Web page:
Perhaps we can learn from one of the world’s richest men and most renowned investors. Warren Buffett once wrote that to invest successfully over a lifetime does not require a stratospheric IQ, unusual business insights, or inside information. What is needed is a sound intellectual framework for making decisions and the ability to keep emotions from corroding that framework. Our goal now is to design our own “intellectual framework.” …Read Full Article
You have been a consistent supporter of today’s Green Revolution. You employ the latest conservation techniques in your home, you buy the best organic foods for your family, and you support products from companies that have earned a great reputation for protecting the planet. But, have you considered investing your precious nest egg where your mind is, in the emerging “Greentech” industry?
Green companies are no longer just a bunch of startups and emerging growth companies, implying high risk and showing very little revenue for their efforts. Quite to the contrary, there were several companies in the Green sector that outperformed the S&P 500’s gain of 28.8% for 2009, and quite a few others with multiples of that figure greater than the five fingers on your right hand. Mutual and index funds were not immune to this success either, as interest gathered for this “non-traditional” area of investment….Read Full Article
When Rick and Linda Lacy Clayton decided four years ago to retire on a sailboat, they didn’t do it with the intention of becoming environmentalists. But what they’ve learned since is that their very survival — and their finances — depend on their ability to sustain themselves with minimal fuel, power, and water.
Blue Planet Green Living (BPGL) spoke with the Claytons to learn how the experience of living on their sailboat, Sojourner, has changed their daily habits and taught them to keep a small (wet) footprint. The Claytons hail from Dallas, Texas, where Rick retired as a policeman, then spent eight years as a truck driver, and Linda retired from a career in marketing….
BPGL: What a life you have! How did you decide to live on a sailboat?
RICK: We both had some experience sailing. The first vacation after we got married, we chartered a sailboat down in the British Virgin Islands for a week — the two of us on a 35-foot boat. Of course, I knew I was going to love it. On the way back, Linda said, “How soon can we sell everything, buy a boat, and take off?” …Read Full Article
March 9, 2010 by Shraddah Reyna
Filed under Blog, Cap and Trade, Carbon, Climate Change, Fee and Dividend, Fossil Fuels, Front Page, Global Warming, Greenhouse Gases, Renewable Energy, Slideshow, U.S.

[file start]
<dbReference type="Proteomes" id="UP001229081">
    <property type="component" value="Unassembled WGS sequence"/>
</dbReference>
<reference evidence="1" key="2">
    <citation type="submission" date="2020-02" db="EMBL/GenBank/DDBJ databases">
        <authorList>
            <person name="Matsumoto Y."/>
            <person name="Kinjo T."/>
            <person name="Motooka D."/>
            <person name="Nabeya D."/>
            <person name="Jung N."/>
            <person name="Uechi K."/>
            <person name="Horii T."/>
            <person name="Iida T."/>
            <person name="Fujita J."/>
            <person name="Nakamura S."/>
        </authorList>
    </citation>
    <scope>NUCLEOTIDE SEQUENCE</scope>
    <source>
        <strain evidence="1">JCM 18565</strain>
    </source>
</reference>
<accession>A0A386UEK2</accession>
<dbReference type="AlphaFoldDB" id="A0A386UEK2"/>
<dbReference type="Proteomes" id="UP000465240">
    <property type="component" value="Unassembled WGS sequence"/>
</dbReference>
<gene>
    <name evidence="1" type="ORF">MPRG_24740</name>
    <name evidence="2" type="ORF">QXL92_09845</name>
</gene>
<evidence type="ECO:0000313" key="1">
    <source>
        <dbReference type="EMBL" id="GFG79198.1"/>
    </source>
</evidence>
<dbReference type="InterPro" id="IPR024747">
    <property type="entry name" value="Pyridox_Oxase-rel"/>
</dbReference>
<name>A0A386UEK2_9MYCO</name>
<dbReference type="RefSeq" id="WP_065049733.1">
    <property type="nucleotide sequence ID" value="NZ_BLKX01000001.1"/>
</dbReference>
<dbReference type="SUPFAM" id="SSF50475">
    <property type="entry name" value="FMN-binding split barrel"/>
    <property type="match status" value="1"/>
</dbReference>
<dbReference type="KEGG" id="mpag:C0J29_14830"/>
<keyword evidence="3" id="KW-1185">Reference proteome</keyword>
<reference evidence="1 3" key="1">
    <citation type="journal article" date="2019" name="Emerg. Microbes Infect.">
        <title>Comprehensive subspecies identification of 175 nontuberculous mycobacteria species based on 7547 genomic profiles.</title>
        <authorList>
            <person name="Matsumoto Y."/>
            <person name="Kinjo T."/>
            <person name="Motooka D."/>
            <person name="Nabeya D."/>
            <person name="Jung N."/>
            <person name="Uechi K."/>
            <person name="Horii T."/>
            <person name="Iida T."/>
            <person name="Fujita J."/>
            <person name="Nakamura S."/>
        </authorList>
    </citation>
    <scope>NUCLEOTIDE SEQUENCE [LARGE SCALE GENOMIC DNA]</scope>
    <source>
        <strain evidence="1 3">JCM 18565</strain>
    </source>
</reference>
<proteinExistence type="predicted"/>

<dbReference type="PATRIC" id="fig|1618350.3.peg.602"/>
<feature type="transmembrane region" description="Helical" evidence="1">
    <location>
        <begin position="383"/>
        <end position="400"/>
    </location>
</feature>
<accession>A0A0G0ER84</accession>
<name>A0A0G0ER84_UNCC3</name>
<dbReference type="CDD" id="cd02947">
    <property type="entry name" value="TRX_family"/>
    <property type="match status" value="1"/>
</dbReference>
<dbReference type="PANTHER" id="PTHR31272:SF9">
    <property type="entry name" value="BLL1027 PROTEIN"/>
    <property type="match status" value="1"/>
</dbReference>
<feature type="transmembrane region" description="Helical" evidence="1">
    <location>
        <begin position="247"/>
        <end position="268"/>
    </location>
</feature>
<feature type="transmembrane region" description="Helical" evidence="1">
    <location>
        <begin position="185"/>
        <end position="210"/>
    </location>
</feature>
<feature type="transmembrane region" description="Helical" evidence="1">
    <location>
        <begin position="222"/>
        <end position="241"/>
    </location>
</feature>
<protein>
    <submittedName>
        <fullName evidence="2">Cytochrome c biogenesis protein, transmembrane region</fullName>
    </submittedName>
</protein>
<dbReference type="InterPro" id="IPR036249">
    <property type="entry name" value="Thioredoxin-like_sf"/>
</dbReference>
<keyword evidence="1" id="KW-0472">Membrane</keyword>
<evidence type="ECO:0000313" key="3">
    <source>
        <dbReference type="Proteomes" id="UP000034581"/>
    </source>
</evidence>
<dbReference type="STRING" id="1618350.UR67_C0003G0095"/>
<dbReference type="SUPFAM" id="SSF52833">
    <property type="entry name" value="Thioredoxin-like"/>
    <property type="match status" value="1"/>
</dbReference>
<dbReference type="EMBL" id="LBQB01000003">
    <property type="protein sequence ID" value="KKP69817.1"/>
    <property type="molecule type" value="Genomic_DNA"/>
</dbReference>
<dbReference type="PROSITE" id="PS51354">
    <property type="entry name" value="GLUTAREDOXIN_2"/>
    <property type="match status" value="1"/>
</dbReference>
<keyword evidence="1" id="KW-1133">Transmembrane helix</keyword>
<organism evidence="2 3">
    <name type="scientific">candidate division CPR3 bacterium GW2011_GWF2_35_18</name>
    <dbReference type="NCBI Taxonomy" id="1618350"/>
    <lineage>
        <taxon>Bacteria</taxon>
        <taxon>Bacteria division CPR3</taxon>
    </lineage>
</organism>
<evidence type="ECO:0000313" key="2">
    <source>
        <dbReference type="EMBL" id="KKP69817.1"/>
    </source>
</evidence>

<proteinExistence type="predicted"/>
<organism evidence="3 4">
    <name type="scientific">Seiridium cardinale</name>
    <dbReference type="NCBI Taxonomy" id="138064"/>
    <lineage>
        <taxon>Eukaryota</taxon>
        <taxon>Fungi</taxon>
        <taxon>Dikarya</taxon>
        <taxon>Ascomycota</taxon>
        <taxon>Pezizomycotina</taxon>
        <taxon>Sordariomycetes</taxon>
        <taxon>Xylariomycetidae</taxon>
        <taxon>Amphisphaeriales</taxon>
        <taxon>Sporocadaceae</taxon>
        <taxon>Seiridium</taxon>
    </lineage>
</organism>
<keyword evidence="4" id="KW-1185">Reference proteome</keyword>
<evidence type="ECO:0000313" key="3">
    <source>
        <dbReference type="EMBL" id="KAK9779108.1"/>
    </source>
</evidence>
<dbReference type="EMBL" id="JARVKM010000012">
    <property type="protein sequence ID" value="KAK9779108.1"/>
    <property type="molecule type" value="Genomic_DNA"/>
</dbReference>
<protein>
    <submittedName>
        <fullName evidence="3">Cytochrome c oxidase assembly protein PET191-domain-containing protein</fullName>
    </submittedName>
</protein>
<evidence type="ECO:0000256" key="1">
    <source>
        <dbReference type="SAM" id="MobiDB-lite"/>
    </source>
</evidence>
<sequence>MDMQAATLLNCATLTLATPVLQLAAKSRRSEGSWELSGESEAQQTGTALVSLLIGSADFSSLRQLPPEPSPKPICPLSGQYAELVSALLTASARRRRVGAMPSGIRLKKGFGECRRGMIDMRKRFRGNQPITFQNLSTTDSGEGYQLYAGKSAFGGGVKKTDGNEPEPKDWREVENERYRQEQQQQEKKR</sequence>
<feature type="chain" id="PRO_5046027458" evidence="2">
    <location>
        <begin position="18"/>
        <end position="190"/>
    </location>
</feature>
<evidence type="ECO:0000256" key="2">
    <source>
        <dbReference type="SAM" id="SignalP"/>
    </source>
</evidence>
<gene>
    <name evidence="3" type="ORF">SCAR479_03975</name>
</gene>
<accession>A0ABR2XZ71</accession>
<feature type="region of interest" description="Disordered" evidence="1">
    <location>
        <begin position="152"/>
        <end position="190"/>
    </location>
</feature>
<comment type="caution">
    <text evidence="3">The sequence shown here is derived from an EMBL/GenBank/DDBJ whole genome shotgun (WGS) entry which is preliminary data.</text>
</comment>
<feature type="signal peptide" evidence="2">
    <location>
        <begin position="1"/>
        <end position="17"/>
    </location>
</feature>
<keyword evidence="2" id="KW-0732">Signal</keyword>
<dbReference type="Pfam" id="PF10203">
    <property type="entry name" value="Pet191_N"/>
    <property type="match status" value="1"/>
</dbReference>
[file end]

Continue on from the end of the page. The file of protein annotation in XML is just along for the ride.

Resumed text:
For many years, the words global warming meant little to me. I was quick to dismiss climate change as a hoax or a natural phenomenon and continue to live as I always have. Then, one day, I heard someone on the radio ask, “Whether it’s man-made or a natural occurrence, shouldn’t we be doing something about it?” This comment stuck in my mind, and through a number of events, my thinking slowly changed….
One bill in Congress to address climate change uses a cap-and-trade approach. Cap and trade sets a carbon cap for utilities, transportation, and manufacturing. While this sounds like a great way to limit carbon emissions, the details are dicey to say the least. Businesses will have no true financial incentive to decrease reliance on fossil fuels, the amount of carbon allowed is still a mystery, and — even if it works — it won’t be fast enough. We need something more transparent and effective, and we need it now.
Citizens Climate Lobby and a number of other climate-oriented organizations came up with a solution: the Fee and Dividend plan. Under this proposed legislation, an escalating carbon fee will be imposed on fossil fuels at their point of entry into the economy, whether it be at mines, wells, or ports. This fee will raise the price of fossil fuels and make clean energy technology more competitive.Read Full Article
I just watched “My Nuclear Neighbour: The Nature of Things” with David Suzuki, a documentary about building a plant to generate nuclear power in the rural community of Peace River, Alberta. The key point never raised is that wind and solar power will generate more electricity for the same investment in dollars with none of the same investment in angst and risk, a point that Obama also recently missed.
I know that the organisations that most strongly oppose nuclear power in Ontario and Saskatchewan make the same point: investment in new nuclear facility is not wise according to traditional economic theory, even without mention of the long-term effect on widespread earthly ecology or human health….Read Full Article
How do you heat and cool your home? Do you have both a furnace and an air conditioner? What if you could install a single, highly efficient, and environmentally sound system to handle both heating and cooling?
The Acadia, designed and built by Hallowell International, is a revolutionary, next-generation, air-source heat pump — the first that functions efficiently in cold climates down to -30˚F. Even residents of Canada and New England can enjoy comfortable indoor temperatures year ’round without the use of fossil fuels.
Blue Planet Green Living (BPGL) spoke with Duane Hallowell, president and co-founder of Hallowell International, to learn about the latest innovation in heat pumps….Read Full Article
I did not set out to pick a fight with Bill O’Reilly. As a new edition of the old saying goes: Don’t pick fights with people who use power by the gigawatt.
But let this be said: O’Reilly drew First Blood.
It happened just a few hours after the Irvine (California) Unified School District selected my company, SPG Solar, to install solar energy at 21 of its campuses. The new energy system will save the district $17 million over 20 years; will generate about half the energy the schools need; and best of all for this cash-strapped district: It all comes at no cost….Read Full Article